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If you wanted to build a machine that would distribute propaganda to millions of people, distract them from important issues, energize hatred and bigotry, erode social trust, undermine respectable journalism, foster doubts about science, and engage in massive surveillance all at once, you would make something a lot like Facebook. Of course, none of that was part of the plan. In this fully updated paperback edition of Antisocial Media, Siva Vaidhyanathan explains how Facebook devolved from an innocent social site hacked together by Harvard students into a force that, while it may make personal life just a little more pleasurable, makes democracy a lot more challenging. It's an account of the hubris of good intentions, a missionary spirit, and an ideology that sees computer code as the universal solvent for all human problems. And it's an indictment of how "social media" has fostered the deterioration of democratic culture around the world, from facilitating Russian meddling in support of Trump's election to the exploitation of the platform by murderous authoritarians in Burma and the Philippines. Both authoritative and trenchant, Antisocial Media shows how Facebook's mission went so wrong.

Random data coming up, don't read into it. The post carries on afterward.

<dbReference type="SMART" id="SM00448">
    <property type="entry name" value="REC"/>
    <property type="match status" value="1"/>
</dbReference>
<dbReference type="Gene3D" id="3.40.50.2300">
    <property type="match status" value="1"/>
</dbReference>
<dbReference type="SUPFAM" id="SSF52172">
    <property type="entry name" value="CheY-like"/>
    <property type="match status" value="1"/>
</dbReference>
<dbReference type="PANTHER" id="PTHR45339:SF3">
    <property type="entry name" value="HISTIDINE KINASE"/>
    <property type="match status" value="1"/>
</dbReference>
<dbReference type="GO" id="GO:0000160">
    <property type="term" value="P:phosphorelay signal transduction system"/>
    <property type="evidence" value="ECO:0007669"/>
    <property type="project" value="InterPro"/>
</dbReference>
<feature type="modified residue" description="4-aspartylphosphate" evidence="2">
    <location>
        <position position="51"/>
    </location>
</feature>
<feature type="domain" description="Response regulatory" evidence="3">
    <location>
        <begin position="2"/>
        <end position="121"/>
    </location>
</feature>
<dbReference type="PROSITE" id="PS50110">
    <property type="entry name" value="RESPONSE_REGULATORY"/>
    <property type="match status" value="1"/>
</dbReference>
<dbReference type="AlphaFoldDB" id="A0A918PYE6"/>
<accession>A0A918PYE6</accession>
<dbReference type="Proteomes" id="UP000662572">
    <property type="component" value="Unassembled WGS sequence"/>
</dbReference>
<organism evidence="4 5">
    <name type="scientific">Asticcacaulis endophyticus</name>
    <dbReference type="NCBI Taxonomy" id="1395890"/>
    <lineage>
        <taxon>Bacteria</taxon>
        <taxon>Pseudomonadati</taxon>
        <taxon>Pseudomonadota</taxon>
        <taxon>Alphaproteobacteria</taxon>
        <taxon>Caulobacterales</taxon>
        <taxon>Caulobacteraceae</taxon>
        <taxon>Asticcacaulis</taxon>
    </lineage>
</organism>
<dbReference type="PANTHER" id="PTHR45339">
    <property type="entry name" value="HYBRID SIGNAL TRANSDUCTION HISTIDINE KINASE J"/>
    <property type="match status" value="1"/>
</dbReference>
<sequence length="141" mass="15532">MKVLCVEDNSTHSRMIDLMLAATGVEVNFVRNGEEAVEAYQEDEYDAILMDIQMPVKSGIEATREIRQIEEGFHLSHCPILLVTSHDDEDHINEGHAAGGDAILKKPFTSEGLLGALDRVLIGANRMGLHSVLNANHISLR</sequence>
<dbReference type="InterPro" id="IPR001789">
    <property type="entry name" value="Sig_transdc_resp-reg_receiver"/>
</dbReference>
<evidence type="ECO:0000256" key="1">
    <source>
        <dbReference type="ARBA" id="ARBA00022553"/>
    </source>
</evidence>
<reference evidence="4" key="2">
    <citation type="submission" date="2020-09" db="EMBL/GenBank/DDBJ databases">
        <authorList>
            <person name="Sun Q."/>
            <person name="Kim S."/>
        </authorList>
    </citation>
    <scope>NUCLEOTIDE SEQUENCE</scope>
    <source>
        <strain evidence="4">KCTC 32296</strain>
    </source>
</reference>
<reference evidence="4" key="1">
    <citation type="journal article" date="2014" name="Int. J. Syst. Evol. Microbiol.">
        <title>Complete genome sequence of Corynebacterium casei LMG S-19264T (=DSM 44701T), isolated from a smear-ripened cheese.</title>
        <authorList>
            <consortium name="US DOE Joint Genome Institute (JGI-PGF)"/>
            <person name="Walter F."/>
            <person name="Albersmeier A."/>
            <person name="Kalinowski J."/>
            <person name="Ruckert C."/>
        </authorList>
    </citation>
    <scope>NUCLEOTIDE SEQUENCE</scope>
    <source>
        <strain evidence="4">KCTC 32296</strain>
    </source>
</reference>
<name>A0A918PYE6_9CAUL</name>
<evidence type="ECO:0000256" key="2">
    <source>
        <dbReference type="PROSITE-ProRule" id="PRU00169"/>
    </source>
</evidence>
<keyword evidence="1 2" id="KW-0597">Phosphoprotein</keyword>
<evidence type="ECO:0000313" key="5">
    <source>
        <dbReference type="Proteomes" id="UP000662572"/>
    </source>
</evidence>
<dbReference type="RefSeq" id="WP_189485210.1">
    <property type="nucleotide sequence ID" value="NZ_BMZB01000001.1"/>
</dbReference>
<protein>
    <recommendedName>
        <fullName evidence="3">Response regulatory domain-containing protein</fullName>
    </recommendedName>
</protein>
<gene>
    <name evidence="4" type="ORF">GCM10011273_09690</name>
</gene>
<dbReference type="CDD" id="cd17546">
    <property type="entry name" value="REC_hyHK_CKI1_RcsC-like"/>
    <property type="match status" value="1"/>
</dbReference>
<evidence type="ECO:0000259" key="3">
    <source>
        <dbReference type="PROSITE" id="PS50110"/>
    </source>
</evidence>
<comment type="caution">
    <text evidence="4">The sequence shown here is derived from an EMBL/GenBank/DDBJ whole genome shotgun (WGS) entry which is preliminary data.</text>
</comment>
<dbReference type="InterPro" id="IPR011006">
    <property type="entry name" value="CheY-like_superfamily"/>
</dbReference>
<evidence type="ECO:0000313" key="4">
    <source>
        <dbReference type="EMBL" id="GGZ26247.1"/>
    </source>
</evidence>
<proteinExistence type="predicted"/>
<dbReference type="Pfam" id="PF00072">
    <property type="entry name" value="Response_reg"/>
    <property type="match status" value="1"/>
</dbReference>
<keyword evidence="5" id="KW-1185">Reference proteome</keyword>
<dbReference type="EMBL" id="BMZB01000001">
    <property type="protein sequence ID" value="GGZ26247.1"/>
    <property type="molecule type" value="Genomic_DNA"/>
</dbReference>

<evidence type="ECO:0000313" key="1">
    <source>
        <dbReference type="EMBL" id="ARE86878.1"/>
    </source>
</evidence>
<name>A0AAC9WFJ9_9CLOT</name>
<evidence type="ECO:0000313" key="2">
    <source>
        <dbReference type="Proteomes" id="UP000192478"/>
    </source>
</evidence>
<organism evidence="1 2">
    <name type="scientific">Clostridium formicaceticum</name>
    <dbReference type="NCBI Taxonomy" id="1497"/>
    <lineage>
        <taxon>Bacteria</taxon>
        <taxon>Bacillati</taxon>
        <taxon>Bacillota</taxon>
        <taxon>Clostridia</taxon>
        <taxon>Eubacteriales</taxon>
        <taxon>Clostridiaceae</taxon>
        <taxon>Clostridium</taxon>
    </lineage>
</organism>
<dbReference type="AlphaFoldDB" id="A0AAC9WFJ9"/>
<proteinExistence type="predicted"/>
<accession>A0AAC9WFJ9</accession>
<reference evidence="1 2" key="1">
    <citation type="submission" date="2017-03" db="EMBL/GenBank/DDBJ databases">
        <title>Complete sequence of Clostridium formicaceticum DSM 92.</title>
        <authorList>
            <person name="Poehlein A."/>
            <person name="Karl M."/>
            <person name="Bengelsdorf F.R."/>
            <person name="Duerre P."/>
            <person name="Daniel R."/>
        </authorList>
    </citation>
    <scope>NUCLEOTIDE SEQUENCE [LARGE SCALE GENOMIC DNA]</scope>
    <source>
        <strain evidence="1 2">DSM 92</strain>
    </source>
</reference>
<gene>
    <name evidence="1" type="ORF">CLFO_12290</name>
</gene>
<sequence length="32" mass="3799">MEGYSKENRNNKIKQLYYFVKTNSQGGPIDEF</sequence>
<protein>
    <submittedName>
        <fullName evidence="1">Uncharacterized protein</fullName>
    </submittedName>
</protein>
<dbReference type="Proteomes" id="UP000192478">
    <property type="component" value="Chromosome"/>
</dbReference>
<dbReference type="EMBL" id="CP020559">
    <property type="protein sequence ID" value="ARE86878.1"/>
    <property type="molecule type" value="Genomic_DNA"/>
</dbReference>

The Hype Machine

Author : Sinan Aral